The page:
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The Uffizi Gallery Tour in Florence

Two painted crosses, one of the twelfth and the other from the thirteenth century and a half of the thirteenth century diptych depicting the Crucifixion and the Madonna and Child with Saints attributed to Bonaventura Berlinghieri.

From March 20 to 29 the Uffizi Gallery presents to the public the result of the restoration of three of its oldest paintings on wood, made possible only thanks to the funding of the ‘Association of Friends of the Uffizi, the private non-profit institution founded just twenty years ago, in 1993, to support the museum after a terrible attack, and use the funds raised to help increase and maintain the museum’s collections, increase its cultural activities and exhibitions.

At the same association was responsible for the recent restoration of three statues: Ariadne asleep, marble Asia the second century AD, the Venus with Cupid, by the mid-second century AD greek marble and Apuan, and Nereid on a seahorse, in Parian marble of the first century AD, all work completed in the past year.

The Uffizi gallery in Florence


The building of the Uffizi complex was begun by Giorgio Vasari in 1560 for Cosimo I de’ Medici so as to accommodate the offices of the Florentine magistrates, hence the name uffizi, “offices”. The construction was later continued by Alfonso Parigi and Bernardo Buontalenti; it was completed in 1581. The top floor was made into a gallery for the family and their guests and included their collection of Roman sculptures.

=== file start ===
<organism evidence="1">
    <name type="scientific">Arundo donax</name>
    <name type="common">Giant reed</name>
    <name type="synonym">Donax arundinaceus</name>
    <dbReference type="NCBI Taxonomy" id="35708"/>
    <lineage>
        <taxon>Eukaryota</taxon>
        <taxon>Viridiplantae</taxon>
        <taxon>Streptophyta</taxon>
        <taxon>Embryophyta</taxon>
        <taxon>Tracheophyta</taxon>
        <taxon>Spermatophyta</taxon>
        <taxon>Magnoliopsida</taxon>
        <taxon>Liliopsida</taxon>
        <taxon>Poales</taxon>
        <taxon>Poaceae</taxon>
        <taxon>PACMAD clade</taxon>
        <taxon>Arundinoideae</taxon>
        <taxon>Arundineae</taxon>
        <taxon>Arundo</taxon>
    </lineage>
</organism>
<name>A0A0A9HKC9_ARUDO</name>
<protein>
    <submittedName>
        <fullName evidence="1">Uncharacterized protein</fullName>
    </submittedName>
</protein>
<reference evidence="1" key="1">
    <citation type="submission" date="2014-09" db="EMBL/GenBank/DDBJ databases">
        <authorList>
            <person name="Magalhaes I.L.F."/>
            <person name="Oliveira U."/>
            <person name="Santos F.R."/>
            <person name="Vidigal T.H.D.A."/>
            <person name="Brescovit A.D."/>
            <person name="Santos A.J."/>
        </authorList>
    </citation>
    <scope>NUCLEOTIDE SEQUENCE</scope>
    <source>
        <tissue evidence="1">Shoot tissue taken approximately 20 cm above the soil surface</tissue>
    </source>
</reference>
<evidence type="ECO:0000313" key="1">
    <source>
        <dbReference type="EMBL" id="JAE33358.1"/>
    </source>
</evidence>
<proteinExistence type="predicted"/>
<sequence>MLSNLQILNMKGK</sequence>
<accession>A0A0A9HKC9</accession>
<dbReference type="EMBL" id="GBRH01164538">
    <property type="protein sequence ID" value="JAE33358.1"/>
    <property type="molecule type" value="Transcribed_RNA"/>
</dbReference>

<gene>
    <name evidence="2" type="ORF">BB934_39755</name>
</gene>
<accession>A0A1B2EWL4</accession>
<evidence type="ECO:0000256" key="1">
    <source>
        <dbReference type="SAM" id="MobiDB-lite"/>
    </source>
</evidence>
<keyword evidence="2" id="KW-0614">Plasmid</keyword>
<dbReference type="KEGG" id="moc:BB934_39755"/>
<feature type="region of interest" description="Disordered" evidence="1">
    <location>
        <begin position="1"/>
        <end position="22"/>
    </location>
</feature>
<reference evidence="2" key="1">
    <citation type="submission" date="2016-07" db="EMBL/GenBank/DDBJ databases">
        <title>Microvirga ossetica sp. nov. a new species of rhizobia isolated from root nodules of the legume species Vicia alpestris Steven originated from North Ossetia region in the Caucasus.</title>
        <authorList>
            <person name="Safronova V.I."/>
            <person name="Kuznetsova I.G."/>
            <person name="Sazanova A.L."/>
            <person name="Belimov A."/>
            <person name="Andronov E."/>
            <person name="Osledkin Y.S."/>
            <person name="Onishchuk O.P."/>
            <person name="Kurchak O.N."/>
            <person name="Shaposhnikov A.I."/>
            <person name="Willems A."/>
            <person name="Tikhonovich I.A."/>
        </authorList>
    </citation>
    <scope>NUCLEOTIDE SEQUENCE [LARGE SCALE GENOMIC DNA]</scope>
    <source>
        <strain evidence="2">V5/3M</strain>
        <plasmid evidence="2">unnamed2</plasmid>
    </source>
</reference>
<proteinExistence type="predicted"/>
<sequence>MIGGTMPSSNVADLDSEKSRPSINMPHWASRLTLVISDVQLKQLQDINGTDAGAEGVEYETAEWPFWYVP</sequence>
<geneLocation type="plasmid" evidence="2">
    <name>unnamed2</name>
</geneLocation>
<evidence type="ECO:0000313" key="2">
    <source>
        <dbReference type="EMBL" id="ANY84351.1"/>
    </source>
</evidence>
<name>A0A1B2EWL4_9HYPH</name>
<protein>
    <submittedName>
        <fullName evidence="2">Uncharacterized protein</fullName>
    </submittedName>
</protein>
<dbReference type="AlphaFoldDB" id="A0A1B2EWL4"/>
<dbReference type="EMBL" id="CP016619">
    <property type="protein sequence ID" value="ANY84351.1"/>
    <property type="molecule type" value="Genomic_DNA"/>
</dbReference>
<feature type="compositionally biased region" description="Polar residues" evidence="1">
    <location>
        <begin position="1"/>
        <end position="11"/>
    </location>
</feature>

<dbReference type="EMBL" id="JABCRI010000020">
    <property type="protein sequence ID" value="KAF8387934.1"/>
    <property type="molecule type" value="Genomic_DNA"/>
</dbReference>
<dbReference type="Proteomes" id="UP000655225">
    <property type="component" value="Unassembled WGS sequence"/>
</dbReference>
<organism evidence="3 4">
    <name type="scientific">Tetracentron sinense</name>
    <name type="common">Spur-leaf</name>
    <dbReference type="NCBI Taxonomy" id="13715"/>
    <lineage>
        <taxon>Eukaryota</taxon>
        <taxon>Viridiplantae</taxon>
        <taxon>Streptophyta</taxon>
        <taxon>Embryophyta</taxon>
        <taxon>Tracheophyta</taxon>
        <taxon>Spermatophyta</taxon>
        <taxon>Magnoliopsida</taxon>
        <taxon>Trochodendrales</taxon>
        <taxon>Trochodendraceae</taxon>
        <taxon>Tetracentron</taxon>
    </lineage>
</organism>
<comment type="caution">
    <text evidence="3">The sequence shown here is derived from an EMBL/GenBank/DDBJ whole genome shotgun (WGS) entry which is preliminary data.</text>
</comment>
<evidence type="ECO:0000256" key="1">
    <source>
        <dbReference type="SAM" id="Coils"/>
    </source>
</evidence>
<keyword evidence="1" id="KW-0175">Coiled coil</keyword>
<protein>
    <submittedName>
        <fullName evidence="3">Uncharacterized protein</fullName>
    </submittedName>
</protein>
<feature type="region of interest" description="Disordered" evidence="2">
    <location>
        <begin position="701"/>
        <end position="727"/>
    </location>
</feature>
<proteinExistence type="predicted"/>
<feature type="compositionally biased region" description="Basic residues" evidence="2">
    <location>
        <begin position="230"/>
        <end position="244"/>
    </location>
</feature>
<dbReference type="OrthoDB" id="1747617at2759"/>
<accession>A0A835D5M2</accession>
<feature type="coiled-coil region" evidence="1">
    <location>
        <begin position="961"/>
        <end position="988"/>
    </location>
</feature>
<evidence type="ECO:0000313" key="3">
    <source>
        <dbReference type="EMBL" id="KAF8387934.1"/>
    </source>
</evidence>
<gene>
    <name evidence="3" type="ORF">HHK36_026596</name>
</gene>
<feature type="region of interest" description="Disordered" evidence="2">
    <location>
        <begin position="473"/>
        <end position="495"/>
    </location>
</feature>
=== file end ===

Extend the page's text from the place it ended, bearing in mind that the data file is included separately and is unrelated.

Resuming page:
The cortile (internal courtyard) is so long, narrow and open to the Arno at its far end through a Doric screen that articulates the space without blocking it, that architectural historians[6] treat it as the first regularized streetscape of Europe. Vasari, a painter and architect as well, emphasised its perspective length by adorning it with the matching facades’ continuous roof cornices, and unbroken cornices between storeys, as well as the three continuous steps on which the palace-fronts stand. The niches in the piers that alternate with columns of the Loggiato filled with sculptures of famous artists in the 19th century. Cosimo de’ Medici by Luigi Magi and Andrea Di Cione (Orcagna) by Niccolò Bazzanti

The Uffizi brought together under one roof the administrative offices and the Archivio di Stato, the state archive. The project was intended to display prime art works of the Medici collections on the piano nobile; the plan was carried out by his son, Grand Duke Francesco I. He commissioned the architect Buontalenti to design the Tribuna degli Uffizi that would display a series of masterpieces in one room, including jewels; it became a highly influential attraction of a Grand Tour. The octagonal room was completed in 1584.

Over the years, more sections of the palace were recruited to exhibit paintings and sculpture collected or commissioned by the Medici. For many years, 45 to 50 rooms were used to display paintings from the 13th to 18th century.